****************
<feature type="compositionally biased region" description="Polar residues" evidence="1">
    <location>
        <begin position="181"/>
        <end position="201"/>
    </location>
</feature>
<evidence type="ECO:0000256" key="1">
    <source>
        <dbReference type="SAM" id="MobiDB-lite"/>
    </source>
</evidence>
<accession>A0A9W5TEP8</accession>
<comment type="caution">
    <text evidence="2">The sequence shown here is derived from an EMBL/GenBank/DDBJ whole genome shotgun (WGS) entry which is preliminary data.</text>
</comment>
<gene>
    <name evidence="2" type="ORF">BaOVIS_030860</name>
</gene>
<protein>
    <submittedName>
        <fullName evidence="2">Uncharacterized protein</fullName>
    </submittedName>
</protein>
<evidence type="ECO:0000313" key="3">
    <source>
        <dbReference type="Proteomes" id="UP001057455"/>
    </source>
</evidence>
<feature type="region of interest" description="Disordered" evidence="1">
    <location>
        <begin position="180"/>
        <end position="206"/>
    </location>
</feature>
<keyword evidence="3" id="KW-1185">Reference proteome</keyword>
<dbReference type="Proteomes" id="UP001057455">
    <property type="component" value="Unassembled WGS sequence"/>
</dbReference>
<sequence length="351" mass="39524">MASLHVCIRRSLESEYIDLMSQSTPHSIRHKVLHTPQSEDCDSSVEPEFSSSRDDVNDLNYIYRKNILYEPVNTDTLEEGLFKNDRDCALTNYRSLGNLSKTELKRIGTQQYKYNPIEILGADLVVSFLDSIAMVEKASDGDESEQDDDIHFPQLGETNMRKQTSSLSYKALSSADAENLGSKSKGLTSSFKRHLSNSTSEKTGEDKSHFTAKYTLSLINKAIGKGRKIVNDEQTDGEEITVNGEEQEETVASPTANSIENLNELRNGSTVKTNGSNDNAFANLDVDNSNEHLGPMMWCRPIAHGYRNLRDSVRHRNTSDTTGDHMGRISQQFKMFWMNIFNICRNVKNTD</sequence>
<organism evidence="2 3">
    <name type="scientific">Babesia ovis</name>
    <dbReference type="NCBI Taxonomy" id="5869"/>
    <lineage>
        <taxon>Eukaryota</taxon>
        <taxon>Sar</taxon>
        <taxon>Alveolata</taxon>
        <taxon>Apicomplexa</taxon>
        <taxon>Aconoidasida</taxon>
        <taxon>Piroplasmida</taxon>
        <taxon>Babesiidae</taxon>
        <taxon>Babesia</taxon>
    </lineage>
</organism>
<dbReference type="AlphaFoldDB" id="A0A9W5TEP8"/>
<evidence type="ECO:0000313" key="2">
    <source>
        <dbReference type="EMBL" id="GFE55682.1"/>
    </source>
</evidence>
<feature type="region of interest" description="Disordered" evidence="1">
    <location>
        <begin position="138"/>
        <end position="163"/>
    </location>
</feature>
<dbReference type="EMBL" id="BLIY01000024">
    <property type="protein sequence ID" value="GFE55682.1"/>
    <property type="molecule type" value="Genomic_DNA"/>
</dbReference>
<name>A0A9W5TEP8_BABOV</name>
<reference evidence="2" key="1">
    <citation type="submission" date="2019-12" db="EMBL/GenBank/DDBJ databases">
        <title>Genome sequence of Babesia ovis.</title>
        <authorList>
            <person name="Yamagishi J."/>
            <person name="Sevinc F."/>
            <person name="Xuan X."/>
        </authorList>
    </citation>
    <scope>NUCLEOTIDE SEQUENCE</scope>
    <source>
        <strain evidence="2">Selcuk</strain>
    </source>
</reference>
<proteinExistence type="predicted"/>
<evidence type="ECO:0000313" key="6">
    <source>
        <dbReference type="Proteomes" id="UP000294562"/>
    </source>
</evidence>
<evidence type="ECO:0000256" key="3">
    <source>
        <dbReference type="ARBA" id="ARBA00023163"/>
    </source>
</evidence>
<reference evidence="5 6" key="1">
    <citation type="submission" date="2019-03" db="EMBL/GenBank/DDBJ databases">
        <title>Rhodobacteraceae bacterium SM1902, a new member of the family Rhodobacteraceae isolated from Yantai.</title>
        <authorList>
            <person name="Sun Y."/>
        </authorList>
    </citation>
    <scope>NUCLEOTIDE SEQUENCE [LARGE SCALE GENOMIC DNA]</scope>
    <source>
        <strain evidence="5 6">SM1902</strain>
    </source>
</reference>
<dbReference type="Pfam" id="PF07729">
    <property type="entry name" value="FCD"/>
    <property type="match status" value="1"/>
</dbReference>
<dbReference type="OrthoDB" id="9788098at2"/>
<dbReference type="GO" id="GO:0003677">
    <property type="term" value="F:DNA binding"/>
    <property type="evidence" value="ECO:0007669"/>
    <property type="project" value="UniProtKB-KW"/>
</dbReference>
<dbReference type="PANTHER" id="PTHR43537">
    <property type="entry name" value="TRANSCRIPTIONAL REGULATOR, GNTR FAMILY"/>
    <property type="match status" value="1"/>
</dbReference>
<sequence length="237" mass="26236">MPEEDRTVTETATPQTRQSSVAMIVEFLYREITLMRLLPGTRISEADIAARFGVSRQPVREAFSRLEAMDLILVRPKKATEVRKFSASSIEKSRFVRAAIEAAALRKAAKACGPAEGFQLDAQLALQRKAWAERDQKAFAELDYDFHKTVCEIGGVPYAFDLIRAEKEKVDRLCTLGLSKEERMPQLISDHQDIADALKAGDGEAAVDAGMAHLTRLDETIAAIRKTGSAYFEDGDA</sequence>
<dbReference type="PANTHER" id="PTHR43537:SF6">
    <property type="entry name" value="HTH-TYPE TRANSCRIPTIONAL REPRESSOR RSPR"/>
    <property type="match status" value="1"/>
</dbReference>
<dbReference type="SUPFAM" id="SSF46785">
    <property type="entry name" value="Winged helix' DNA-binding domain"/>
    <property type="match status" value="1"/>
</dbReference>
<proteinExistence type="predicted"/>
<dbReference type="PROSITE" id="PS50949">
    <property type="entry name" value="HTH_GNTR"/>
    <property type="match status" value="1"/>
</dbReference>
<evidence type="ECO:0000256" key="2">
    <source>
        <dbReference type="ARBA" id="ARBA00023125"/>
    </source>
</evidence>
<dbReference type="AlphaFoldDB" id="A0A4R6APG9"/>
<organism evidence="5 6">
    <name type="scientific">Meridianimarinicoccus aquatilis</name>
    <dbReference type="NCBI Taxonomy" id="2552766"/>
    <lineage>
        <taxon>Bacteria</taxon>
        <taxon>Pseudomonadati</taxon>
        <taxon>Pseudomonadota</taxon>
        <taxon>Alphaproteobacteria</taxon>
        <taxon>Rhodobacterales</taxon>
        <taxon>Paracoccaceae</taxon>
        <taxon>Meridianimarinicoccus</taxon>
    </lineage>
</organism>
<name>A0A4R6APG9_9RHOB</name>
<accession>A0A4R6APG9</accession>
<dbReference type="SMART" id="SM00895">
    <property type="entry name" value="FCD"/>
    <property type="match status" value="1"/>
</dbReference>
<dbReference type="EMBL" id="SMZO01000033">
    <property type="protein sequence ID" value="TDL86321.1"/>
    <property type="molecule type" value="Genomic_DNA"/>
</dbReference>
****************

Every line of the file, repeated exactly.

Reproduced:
<feature type="compositionally biased region" description="Polar residues" evidence="1">
    <location>
        <begin position="181"/>
        <end position="201"/>
    </location>
</feature>
<evidence type="ECO:0000256" key="1">
    <source>
        <dbReference type="SAM" id="MobiDB-lite"/>
    </source>
</evidence>
<accession>A0A9W5TEP8</accession>
<comment type="caution">
    <text evidence="2">The sequence shown here is derived from an EMBL/GenBank/DDBJ whole genome shotgun (WGS) entry which is preliminary data.</text>
</comment>
<gene>
    <name evidence="2" type="ORF">BaOVIS_030860</name>
</gene>
<protein>
    <submittedName>
        <fullName evidence="2">Uncharacterized protein</fullName>
    </submittedName>
</protein>
<evidence type="ECO:0000313" key="3">
    <source>
        <dbReference type="Proteomes" id="UP001057455"/>
    </source>
</evidence>
<feature type="region of interest" description="Disordered" evidence="1">
    <location>
        <begin position="180"/>
        <end position="206"/>
    </location>
</feature>
<keyword evidence="3" id="KW-1185">Reference proteome</keyword>
<dbReference type="Proteomes" id="UP001057455">
    <property type="component" value="Unassembled WGS sequence"/>
</dbReference>
<sequence length="351" mass="39524">MASLHVCIRRSLESEYIDLMSQSTPHSIRHKVLHTPQSEDCDSSVEPEFSSSRDDVNDLNYIYRKNILYEPVNTDTLEEGLFKNDRDCALTNYRSLGNLSKTELKRIGTQQYKYNPIEILGADLVVSFLDSIAMVEKASDGDESEQDDDIHFPQLGETNMRKQTSSLSYKALSSADAENLGSKSKGLTSSFKRHLSNSTSEKTGEDKSHFTAKYTLSLINKAIGKGRKIVNDEQTDGEEITVNGEEQEETVASPTANSIENLNELRNGSTVKTNGSNDNAFANLDVDNSNEHLGPMMWCRPIAHGYRNLRDSVRHRNTSDTTGDHMGRISQQFKMFWMNIFNICRNVKNTD</sequence>
<organism evidence="2 3">
    <name type="scientific">Babesia ovis</name>
    <dbReference type="NCBI Taxonomy" id="5869"/>
    <lineage>
        <taxon>Eukaryota</taxon>
        <taxon>Sar</taxon>
        <taxon>Alveolata</taxon>
        <taxon>Apicomplexa</taxon>
        <taxon>Aconoidasida</taxon>
        <taxon>Piroplasmida</taxon>
        <taxon>Babesiidae</taxon>
        <taxon>Babesia</taxon>
    </lineage>
</organism>
<dbReference type="AlphaFoldDB" id="A0A9W5TEP8"/>
<evidence type="ECO:0000313" key="2">
    <source>
        <dbReference type="EMBL" id="GFE55682.1"/>
    </source>
</evidence>
<feature type="region of interest" description="Disordered" evidence="1">
    <location>
        <begin position="138"/>
        <end position="163"/>
    </location>
</feature>
<dbReference type="EMBL" id="BLIY01000024">
    <property type="protein sequence ID" value="GFE55682.1"/>
    <property type="molecule type" value="Genomic_DNA"/>
</dbReference>
<name>A0A9W5TEP8_BABOV</name>
<reference evidence="2" key="1">
    <citation type="submission" date="2019-12" db="EMBL/GenBank/DDBJ databases">
        <title>Genome sequence of Babesia ovis.</title>
        <authorList>
            <person name="Yamagishi J."/>
            <person name="Sevinc F."/>
            <person name="Xuan X."/>
        </authorList>
    </citation>
    <scope>NUCLEOTIDE SEQUENCE</scope>
    <source>
        <strain evidence="2">Selcuk</strain>
    </source>
</reference>
<proteinExistence type="predicted"/>
<evidence type="ECO:0000313" key="6">
    <source>
        <dbReference type="Proteomes" id="UP000294562"/>
    </source>
</evidence>
<evidence type="ECO:0000256" key="3">
    <source>
        <dbReference type="ARBA" id="ARBA00023163"/>
    </source>
</evidence>
<reference evidence="5 6" key="1">
    <citation type="submission" date="2019-03" db="EMBL/GenBank/DDBJ databases">
        <title>Rhodobacteraceae bacterium SM1902, a new member of the family Rhodobacteraceae isolated from Yantai.</title>
        <authorList>
            <person name="Sun Y."/>
        </authorList>
    </citation>
    <scope>NUCLEOTIDE SEQUENCE [LARGE SCALE GENOMIC DNA]</scope>
    <source>
        <strain evidence="5 6">SM1902</strain>
    </source>
</reference>
<dbReference type="Pfam" id="PF07729">
    <property type="entry name" value="FCD"/>
    <property type="match status" value="1"/>
</dbReference>
<dbReference type="OrthoDB" id="9788098at2"/>
<dbReference type="GO" id="GO:0003677">
    <property type="term" value="F:DNA binding"/>
    <property type="evidence" value="ECO:0007669"/>
    <property type="project" value="UniProtKB-KW"/>
</dbReference>
<dbReference type="PANTHER" id="PTHR43537">
    <property type="entry name" value="TRANSCRIPTIONAL REGULATOR, GNTR FAMILY"/>
    <property type="match status" value="1"/>
</dbReference>
<sequence length="237" mass="26236">MPEEDRTVTETATPQTRQSSVAMIVEFLYREITLMRLLPGTRISEADIAARFGVSRQPVREAFSRLEAMDLILVRPKKATEVRKFSASSIEKSRFVRAAIEAAALRKAAKACGPAEGFQLDAQLALQRKAWAERDQKAFAELDYDFHKTVCEIGGVPYAFDLIRAEKEKVDRLCTLGLSKEERMPQLISDHQDIADALKAGDGEAAVDAGMAHLTRLDETIAAIRKTGSAYFEDGDA</sequence>
<dbReference type="PANTHER" id="PTHR43537:SF6">
    <property type="entry name" value="HTH-TYPE TRANSCRIPTIONAL REPRESSOR RSPR"/>
    <property type="match status" value="1"/>
</dbReference>
<dbReference type="SUPFAM" id="SSF46785">
    <property type="entry name" value="Winged helix' DNA-binding domain"/>
    <property type="match status" value="1"/>
</dbReference>
<proteinExistence type="predicted"/>
<dbReference type="PROSITE" id="PS50949">
    <property type="entry name" value="HTH_GNTR"/>
    <property type="match status" value="1"/>
</dbReference>
<evidence type="ECO:0000256" key="2">
    <source>
        <dbReference type="ARBA" id="ARBA00023125"/>
    </source>
</evidence>
<dbReference type="AlphaFoldDB" id="A0A4R6APG9"/>
<organism evidence="5 6">
    <name type="scientific">Meridianimarinicoccus aquatilis</name>
    <dbReference type="NCBI Taxonomy" id="2552766"/>
    <lineage>
        <taxon>Bacteria</taxon>
        <taxon>Pseudomonadati</taxon>
        <taxon>Pseudomonadota</taxon>
        <taxon>Alphaproteobacteria</taxon>
        <taxon>Rhodobacterales</taxon>
        <taxon>Paracoccaceae</taxon>
        <taxon>Meridianimarinicoccus</taxon>
    </lineage>
</organism>
<name>A0A4R6APG9_9RHOB</name>
<accession>A0A4R6APG9</accession>
<dbReference type="SMART" id="SM00895">
    <property type="entry name" value="FCD"/>
    <property type="match status" value="1"/>
</dbReference>
<dbReference type="EMBL" id="SMZO01000033">
    <property type="protein sequence ID" value="TDL86321.1"/>
    <property type="molecule type" value="Genomic_DNA"/>
</dbReference>